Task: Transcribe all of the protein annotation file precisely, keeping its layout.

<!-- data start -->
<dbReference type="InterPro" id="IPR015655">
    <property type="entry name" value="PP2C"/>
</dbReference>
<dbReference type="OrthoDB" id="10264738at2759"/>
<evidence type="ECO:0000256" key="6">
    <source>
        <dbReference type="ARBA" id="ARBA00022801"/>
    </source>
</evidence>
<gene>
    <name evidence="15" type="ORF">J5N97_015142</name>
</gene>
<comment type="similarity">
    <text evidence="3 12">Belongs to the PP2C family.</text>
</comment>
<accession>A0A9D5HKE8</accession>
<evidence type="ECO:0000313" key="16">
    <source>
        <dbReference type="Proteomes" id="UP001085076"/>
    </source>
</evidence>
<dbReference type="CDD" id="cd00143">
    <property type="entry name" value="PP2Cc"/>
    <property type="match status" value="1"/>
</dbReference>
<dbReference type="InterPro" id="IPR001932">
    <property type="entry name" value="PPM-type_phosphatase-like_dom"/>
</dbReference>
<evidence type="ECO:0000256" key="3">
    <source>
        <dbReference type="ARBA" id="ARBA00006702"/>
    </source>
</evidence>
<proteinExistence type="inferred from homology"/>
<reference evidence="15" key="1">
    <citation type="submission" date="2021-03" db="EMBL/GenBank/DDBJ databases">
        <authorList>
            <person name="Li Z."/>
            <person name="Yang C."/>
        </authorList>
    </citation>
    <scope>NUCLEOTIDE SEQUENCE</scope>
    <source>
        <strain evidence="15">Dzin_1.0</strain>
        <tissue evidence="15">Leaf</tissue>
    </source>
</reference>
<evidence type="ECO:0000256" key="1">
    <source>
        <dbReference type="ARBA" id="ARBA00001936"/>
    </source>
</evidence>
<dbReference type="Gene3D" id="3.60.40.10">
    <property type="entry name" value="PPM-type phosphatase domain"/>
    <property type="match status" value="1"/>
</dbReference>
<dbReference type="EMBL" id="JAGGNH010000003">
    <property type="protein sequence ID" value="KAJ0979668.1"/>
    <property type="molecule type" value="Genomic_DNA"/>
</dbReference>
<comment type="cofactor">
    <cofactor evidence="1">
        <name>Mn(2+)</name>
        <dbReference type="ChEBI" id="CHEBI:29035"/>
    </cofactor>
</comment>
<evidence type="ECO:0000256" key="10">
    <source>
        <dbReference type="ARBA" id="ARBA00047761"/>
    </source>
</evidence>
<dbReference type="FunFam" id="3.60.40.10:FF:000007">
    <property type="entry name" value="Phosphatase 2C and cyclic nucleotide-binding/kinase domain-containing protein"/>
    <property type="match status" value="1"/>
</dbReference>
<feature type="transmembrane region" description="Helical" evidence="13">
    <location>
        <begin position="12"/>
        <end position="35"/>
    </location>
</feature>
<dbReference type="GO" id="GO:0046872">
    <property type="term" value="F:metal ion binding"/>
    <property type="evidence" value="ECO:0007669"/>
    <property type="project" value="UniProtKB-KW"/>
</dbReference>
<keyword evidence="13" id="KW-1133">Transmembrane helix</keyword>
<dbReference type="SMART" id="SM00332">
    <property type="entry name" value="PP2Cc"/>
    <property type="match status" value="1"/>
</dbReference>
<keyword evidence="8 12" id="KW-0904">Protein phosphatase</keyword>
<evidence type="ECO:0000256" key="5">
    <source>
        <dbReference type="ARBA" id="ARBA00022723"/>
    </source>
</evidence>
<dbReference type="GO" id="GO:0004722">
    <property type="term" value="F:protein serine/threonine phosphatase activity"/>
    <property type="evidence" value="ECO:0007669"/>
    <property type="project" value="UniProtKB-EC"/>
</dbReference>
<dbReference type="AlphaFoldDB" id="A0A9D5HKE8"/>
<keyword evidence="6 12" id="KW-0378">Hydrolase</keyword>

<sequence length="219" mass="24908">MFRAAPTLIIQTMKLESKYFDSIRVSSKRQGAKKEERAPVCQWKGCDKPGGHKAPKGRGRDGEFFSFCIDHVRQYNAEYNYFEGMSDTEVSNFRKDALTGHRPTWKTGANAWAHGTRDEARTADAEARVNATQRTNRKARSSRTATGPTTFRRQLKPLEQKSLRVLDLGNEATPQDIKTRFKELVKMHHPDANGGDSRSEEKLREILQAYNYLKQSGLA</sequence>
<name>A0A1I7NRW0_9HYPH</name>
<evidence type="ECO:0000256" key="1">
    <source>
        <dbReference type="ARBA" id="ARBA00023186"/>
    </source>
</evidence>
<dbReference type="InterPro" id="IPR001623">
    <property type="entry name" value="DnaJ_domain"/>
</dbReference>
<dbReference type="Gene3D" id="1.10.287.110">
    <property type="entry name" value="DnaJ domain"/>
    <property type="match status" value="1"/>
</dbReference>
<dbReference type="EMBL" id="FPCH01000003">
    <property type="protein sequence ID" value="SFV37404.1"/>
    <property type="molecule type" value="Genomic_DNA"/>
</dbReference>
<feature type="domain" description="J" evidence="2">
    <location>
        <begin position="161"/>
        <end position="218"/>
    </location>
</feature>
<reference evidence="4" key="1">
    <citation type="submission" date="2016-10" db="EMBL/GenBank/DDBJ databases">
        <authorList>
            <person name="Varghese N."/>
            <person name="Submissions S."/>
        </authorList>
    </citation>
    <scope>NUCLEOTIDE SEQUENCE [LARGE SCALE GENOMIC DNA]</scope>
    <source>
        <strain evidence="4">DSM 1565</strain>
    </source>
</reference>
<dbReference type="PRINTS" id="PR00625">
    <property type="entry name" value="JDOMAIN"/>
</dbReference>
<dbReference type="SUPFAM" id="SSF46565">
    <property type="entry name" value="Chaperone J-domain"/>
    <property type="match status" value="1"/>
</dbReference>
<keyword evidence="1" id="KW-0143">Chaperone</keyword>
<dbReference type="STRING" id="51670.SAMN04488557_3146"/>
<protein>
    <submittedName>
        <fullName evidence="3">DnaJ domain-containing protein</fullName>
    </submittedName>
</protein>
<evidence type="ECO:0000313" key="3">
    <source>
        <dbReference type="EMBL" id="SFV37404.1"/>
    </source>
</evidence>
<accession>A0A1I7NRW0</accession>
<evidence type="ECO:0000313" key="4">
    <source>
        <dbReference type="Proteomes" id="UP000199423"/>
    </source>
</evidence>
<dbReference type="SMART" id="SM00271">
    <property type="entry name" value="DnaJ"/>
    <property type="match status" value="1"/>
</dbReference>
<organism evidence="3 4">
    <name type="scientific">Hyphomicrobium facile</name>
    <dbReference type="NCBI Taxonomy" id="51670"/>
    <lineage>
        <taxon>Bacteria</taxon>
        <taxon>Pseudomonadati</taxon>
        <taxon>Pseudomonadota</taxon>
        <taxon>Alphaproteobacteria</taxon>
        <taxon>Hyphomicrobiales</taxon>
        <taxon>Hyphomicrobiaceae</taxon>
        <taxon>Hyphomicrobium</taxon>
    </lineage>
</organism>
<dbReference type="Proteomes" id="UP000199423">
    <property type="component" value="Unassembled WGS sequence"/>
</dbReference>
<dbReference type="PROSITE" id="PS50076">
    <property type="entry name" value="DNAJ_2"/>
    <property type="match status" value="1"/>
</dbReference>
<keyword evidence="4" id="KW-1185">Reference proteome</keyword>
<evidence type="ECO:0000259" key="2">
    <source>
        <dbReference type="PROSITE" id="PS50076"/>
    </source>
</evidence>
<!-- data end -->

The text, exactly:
<dbReference type="InterPro" id="IPR015655">
    <property type="entry name" value="PP2C"/>
</dbReference>
<dbReference type="OrthoDB" id="10264738at2759"/>
<evidence type="ECO:0000256" key="6">
    <source>
        <dbReference type="ARBA" id="ARBA00022801"/>
    </source>
</evidence>
<gene>
    <name evidence="15" type="ORF">J5N97_015142</name>
</gene>
<comment type="similarity">
    <text evidence="3 12">Belongs to the PP2C family.</text>
</comment>
<accession>A0A9D5HKE8</accession>
<evidence type="ECO:0000313" key="16">
    <source>
        <dbReference type="Proteomes" id="UP001085076"/>
    </source>
</evidence>
<dbReference type="CDD" id="cd00143">
    <property type="entry name" value="PP2Cc"/>
    <property type="match status" value="1"/>
</dbReference>
<dbReference type="InterPro" id="IPR001932">
    <property type="entry name" value="PPM-type_phosphatase-like_dom"/>
</dbReference>
<evidence type="ECO:0000256" key="3">
    <source>
        <dbReference type="ARBA" id="ARBA00006702"/>
    </source>
</evidence>
<proteinExistence type="inferred from homology"/>
<reference evidence="15" key="1">
    <citation type="submission" date="2021-03" db="EMBL/GenBank/DDBJ databases">
        <authorList>
            <person name="Li Z."/>
            <person name="Yang C."/>
        </authorList>
    </citation>
    <scope>NUCLEOTIDE SEQUENCE</scope>
    <source>
        <strain evidence="15">Dzin_1.0</strain>
        <tissue evidence="15">Leaf</tissue>
    </source>
</reference>
<evidence type="ECO:0000256" key="1">
    <source>
        <dbReference type="ARBA" id="ARBA00001936"/>
    </source>
</evidence>
<dbReference type="Gene3D" id="3.60.40.10">
    <property type="entry name" value="PPM-type phosphatase domain"/>
    <property type="match status" value="1"/>
</dbReference>
<dbReference type="EMBL" id="JAGGNH010000003">
    <property type="protein sequence ID" value="KAJ0979668.1"/>
    <property type="molecule type" value="Genomic_DNA"/>
</dbReference>
<comment type="cofactor">
    <cofactor evidence="1">
        <name>Mn(2+)</name>
        <dbReference type="ChEBI" id="CHEBI:29035"/>
    </cofactor>
</comment>
<evidence type="ECO:0000256" key="10">
    <source>
        <dbReference type="ARBA" id="ARBA00047761"/>
    </source>
</evidence>
<dbReference type="FunFam" id="3.60.40.10:FF:000007">
    <property type="entry name" value="Phosphatase 2C and cyclic nucleotide-binding/kinase domain-containing protein"/>
    <property type="match status" value="1"/>
</dbReference>
<feature type="transmembrane region" description="Helical" evidence="13">
    <location>
        <begin position="12"/>
        <end position="35"/>
    </location>
</feature>
<dbReference type="GO" id="GO:0046872">
    <property type="term" value="F:metal ion binding"/>
    <property type="evidence" value="ECO:0007669"/>
    <property type="project" value="UniProtKB-KW"/>
</dbReference>
<keyword evidence="13" id="KW-1133">Transmembrane helix</keyword>
<dbReference type="SMART" id="SM00332">
    <property type="entry name" value="PP2Cc"/>
    <property type="match status" value="1"/>
</dbReference>
<keyword evidence="8 12" id="KW-0904">Protein phosphatase</keyword>
<evidence type="ECO:0000256" key="5">
    <source>
        <dbReference type="ARBA" id="ARBA00022723"/>
    </source>
</evidence>
<dbReference type="GO" id="GO:0004722">
    <property type="term" value="F:protein serine/threonine phosphatase activity"/>
    <property type="evidence" value="ECO:0007669"/>
    <property type="project" value="UniProtKB-EC"/>
</dbReference>
<dbReference type="AlphaFoldDB" id="A0A9D5HKE8"/>
<keyword evidence="6 12" id="KW-0378">Hydrolase</keyword>

<sequence length="219" mass="24908">MFRAAPTLIIQTMKLESKYFDSIRVSSKRQGAKKEERAPVCQWKGCDKPGGHKAPKGRGRDGEFFSFCIDHVRQYNAEYNYFEGMSDTEVSNFRKDALTGHRPTWKTGANAWAHGTRDEARTADAEARVNATQRTNRKARSSRTATGPTTFRRQLKPLEQKSLRVLDLGNEATPQDIKTRFKELVKMHHPDANGGDSRSEEKLREILQAYNYLKQSGLA</sequence>
<name>A0A1I7NRW0_9HYPH</name>
<evidence type="ECO:0000256" key="1">
    <source>
        <dbReference type="ARBA" id="ARBA00023186"/>
    </source>
</evidence>
<dbReference type="InterPro" id="IPR001623">
    <property type="entry name" value="DnaJ_domain"/>
</dbReference>
<dbReference type="Gene3D" id="1.10.287.110">
    <property type="entry name" value="DnaJ domain"/>
    <property type="match status" value="1"/>
</dbReference>
<dbReference type="EMBL" id="FPCH01000003">
    <property type="protein sequence ID" value="SFV37404.1"/>
    <property type="molecule type" value="Genomic_DNA"/>
</dbReference>
<feature type="domain" description="J" evidence="2">
    <location>
        <begin position="161"/>
        <end position="218"/>
    </location>
</feature>
<reference evidence="4" key="1">
    <citation type="submission" date="2016-10" db="EMBL/GenBank/DDBJ databases">
        <authorList>
            <person name="Varghese N."/>
            <person name="Submissions S."/>
        </authorList>
    </citation>
    <scope>NUCLEOTIDE SEQUENCE [LARGE SCALE GENOMIC DNA]</scope>
    <source>
        <strain evidence="4">DSM 1565</strain>
    </source>
</reference>
<dbReference type="PRINTS" id="PR00625">
    <property type="entry name" value="JDOMAIN"/>
</dbReference>
<dbReference type="SUPFAM" id="SSF46565">
    <property type="entry name" value="Chaperone J-domain"/>
    <property type="match status" value="1"/>
</dbReference>
<keyword evidence="1" id="KW-0143">Chaperone</keyword>
<dbReference type="STRING" id="51670.SAMN04488557_3146"/>
<protein>
    <submittedName>
        <fullName evidence="3">DnaJ domain-containing protein</fullName>
    </submittedName>
</protein>
<evidence type="ECO:0000313" key="3">
    <source>
        <dbReference type="EMBL" id="SFV37404.1"/>
    </source>
</evidence>
<accession>A0A1I7NRW0</accession>
<evidence type="ECO:0000313" key="4">
    <source>
        <dbReference type="Proteomes" id="UP000199423"/>
    </source>
</evidence>
<dbReference type="SMART" id="SM00271">
    <property type="entry name" value="DnaJ"/>
    <property type="match status" value="1"/>
</dbReference>
<organism evidence="3 4">
    <name type="scientific">Hyphomicrobium facile</name>
    <dbReference type="NCBI Taxonomy" id="51670"/>
    <lineage>
        <taxon>Bacteria</taxon>
        <taxon>Pseudomonadati</taxon>
        <taxon>Pseudomonadota</taxon>
        <taxon>Alphaproteobacteria</taxon>
        <taxon>Hyphomicrobiales</taxon>
        <taxon>Hyphomicrobiaceae</taxon>
        <taxon>Hyphomicrobium</taxon>
    </lineage>
</organism>
<dbReference type="Proteomes" id="UP000199423">
    <property type="component" value="Unassembled WGS sequence"/>
</dbReference>
<dbReference type="PROSITE" id="PS50076">
    <property type="entry name" value="DNAJ_2"/>
    <property type="match status" value="1"/>
</dbReference>
<keyword evidence="4" id="KW-1185">Reference proteome</keyword>
<evidence type="ECO:0000259" key="2">
    <source>
        <dbReference type="PROSITE" id="PS50076"/>
    </source>
</evidence>